As Christians, why do we struggle against the world when we are told our enemy is not flesh and blood (Ephesians 6:12)? Why do we wage war as the world does, with hateful words and rhetoric, when we are told these are not to be our weapons (2 Corinthians 10:3-5)? Why do we insist on clutching to our own agendas when following God’s agenda would be so much more fruitful (James 4:7)?
We’re a fearful culture. We exclude, discriminate, segregate, judge, restrict, and divide. We live from fear. We are slow to learn and resist change. We refuse to gently and lovingly engage when we see or hear private wrongdoing; we step away because, “it’s not my concern.” Yet we’re quick to indiscriminately judge whole groups, deciding they are greater sinners than we. We’re caterpillars who inch along, give our Sundays to God, but refuse to surrender pieces of our private lives the rest of the week for the gift of grace and love that comes with yielding all.
There is no fear in love; but perfect love casts out fear, because fear involves punishment, and the one who fears is not perfected in love. We love, because He first loved us. 1 John 4:18-19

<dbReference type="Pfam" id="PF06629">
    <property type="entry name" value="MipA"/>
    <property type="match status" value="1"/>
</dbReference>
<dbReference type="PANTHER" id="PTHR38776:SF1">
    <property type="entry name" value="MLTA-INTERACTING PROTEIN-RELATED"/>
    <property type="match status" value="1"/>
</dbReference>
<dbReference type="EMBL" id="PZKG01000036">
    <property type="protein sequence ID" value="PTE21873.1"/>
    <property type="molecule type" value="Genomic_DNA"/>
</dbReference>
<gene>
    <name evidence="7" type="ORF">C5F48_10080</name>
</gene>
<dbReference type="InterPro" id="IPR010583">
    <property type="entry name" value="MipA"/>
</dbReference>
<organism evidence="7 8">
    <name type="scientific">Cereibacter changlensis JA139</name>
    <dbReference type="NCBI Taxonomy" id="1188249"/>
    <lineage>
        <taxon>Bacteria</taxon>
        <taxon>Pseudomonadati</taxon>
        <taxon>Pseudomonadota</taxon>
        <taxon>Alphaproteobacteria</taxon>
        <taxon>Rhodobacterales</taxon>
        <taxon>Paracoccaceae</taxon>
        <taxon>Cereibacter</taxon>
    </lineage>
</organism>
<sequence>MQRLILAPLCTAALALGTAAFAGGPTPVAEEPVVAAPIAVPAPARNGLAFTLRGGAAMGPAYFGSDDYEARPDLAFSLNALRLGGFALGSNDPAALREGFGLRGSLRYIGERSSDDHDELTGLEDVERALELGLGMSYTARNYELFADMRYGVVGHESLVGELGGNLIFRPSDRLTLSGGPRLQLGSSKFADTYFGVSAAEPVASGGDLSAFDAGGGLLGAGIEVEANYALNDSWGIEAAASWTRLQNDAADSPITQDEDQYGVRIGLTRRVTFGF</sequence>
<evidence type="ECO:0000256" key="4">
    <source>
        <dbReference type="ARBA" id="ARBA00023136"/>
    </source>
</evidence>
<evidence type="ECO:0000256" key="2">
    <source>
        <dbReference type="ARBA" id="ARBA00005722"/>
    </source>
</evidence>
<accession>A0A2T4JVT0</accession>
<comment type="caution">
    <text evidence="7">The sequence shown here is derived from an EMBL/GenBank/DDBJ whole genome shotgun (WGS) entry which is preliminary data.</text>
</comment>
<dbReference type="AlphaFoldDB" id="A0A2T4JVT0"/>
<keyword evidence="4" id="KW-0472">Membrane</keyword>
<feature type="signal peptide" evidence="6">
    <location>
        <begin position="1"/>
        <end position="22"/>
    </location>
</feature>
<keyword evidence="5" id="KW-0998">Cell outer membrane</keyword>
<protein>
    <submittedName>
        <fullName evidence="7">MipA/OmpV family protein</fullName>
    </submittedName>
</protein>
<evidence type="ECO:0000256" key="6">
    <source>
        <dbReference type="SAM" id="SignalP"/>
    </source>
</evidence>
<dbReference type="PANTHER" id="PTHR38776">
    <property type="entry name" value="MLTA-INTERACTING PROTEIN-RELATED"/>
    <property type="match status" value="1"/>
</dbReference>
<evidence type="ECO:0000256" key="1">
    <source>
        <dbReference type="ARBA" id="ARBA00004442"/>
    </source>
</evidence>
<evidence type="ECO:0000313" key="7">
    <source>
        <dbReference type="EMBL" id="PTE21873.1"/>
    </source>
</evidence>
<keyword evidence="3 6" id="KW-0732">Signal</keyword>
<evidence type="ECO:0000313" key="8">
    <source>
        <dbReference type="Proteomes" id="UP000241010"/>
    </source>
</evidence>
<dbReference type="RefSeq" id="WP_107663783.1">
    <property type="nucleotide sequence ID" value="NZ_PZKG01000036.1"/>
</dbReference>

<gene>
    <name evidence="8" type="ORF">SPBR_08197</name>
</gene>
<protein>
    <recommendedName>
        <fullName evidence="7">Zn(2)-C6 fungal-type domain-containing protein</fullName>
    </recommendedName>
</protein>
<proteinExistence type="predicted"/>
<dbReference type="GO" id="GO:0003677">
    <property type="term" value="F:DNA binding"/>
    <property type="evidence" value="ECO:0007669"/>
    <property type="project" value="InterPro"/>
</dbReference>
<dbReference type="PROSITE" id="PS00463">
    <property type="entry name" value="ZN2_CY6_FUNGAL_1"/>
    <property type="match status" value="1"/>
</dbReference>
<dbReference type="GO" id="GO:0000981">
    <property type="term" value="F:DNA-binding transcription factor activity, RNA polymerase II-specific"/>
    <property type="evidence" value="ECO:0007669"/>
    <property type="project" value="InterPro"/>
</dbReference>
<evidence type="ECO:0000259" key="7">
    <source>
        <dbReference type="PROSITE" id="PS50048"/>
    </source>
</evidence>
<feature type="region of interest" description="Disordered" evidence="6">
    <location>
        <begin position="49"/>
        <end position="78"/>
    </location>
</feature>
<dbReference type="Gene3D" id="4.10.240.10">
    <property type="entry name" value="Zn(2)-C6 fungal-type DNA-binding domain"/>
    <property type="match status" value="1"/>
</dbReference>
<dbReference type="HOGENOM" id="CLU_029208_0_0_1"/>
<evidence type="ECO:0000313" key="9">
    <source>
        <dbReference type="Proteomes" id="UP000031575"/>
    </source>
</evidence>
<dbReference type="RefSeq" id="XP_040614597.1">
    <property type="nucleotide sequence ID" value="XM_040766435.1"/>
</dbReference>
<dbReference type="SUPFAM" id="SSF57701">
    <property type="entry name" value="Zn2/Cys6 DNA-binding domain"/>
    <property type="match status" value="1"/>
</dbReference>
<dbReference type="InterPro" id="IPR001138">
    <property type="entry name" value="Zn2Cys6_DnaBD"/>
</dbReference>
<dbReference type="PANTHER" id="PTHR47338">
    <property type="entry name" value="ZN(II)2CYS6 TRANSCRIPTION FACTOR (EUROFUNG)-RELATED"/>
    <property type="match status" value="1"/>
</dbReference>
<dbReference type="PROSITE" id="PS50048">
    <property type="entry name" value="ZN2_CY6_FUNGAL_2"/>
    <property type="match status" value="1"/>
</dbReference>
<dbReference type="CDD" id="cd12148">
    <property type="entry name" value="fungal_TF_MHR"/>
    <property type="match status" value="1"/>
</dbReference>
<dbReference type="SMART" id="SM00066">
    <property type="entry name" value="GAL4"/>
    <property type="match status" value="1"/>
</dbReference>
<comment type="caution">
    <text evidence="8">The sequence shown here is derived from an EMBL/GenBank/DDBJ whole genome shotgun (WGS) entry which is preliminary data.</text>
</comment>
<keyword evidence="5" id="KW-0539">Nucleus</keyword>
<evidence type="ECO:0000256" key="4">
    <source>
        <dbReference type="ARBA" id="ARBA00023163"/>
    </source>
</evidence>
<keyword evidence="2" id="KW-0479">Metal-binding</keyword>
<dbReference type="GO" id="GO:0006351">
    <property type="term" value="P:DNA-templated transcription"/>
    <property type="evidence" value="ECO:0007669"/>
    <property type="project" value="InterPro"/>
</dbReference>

We’re an impatient culture. We suspire when we stand in line. We honk horns when we drive. We search out the shortest grocery queue. We want fast food, fast downloads, fast conversations and no interruptions. We want what we want and we want it now. We pray, and assume our prayers go unanswered if we don’t immediately receive a job, a house, a spouse, a cure, a resolution. If tragedy occurs, we run from God instead of toward Him, accusing Him of not caring. We struggle inside our chrysalis, refusing to acknowledge the wait is a journey, the silence a respite for metamorphosis, redemption. We agonize and thrash to escape before our intended time.
Yet those who wait for the Lord Will gain new strength; they will mount up with wings like eagles; they will run and not get tired; they will walk and not become weary. Isaiah 40:31
We’re a changing culture. As we investigate God’s word for ourselves and assimilate its meaning – not just listen to what other people tell us it means – our eyes and ears begin to open. Our hearts are blessed by hope and filled to overflowing by His mercy, grace and love. We are enabled by the Spirit to bless others who we recognize as His creation. We suddenly have a core grasp of what loving God and loving our neighbor means. He has released the butterfly in us, and we are transformed. We live our lives from abiding in love.
“Take My yoke upon you and learn from Me, for I am gentle and humble in heart, and you will find rest for your souls. For My yoke is easy and My burden is light.” Matthew 11:29-30